Yesterday, I suggested that universities have a free speech problem, even if they do not necessarily face a free speech crisis. If the problem is not addressed by universities themselves, then it will be addressed by outside actors who, even if they act with good intentions, may not act in ways that are very helpful.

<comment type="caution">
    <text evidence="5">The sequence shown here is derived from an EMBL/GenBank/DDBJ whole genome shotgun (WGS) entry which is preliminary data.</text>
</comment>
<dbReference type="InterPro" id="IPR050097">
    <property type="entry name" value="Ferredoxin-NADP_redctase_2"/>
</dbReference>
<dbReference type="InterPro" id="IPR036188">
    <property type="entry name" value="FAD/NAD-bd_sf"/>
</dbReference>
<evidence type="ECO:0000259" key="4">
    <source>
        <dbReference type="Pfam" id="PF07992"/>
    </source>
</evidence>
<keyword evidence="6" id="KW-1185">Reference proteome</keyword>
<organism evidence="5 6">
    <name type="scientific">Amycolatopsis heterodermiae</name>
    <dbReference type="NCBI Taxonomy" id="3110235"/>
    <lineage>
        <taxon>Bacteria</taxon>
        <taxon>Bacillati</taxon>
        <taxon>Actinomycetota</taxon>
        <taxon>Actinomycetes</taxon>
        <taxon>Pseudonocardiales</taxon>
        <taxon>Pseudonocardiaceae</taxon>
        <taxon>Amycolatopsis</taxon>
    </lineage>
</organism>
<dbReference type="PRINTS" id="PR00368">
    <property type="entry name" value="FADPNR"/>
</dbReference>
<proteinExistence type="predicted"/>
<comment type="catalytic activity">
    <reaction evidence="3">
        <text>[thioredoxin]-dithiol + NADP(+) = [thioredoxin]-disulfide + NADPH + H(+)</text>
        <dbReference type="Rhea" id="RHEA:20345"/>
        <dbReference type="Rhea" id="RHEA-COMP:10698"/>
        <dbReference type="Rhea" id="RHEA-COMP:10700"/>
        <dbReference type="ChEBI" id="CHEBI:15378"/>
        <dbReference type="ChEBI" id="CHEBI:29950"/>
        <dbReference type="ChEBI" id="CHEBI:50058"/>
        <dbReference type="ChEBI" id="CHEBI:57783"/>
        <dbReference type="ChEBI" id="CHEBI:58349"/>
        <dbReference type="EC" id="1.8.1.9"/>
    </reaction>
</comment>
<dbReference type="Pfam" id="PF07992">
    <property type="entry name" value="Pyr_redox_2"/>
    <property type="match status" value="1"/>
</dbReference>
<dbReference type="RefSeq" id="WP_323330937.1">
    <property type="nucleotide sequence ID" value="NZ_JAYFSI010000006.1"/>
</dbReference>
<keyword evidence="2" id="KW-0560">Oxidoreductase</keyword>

If universities want to fend off outside intervention and, more importantly, be true to their own mission, they need to be proactive in nurturing a better free speech culture on their own campuses. The task begins with getting clear about the right principles in the first place. University leaders should be capable of articulating and defending the idea that the point of a university is to be a site of sharp-edged disagreements, free inquiry, and unorthodox thinking. If they want to resist the impression that elite universities have become “hedge funds with universities attached,” then they need to be willing to celebrate and defend universities as places where ideas are taken seriously and freely discussed and debated. One attraction of the University of Chicago Statement on Principles of Free Expression is that it offers a pithy articulation of these core commitments. I helped lead the effort to have the faculty at Princeton University adopt that statement in order to show solidarity for what should be a core commitment of university faculty across the country. Adopting such a clear statement of principle reaffirms and clarifies the values of a scholarly community and sends a message to both students and administrators as to what the expectations and priorities of the faculty are. If the faculty of a university cannot manage to agree on such basic principles of intellectual freedom, then that makes a statement of its own and prospective students, faculty, and donors should take notice.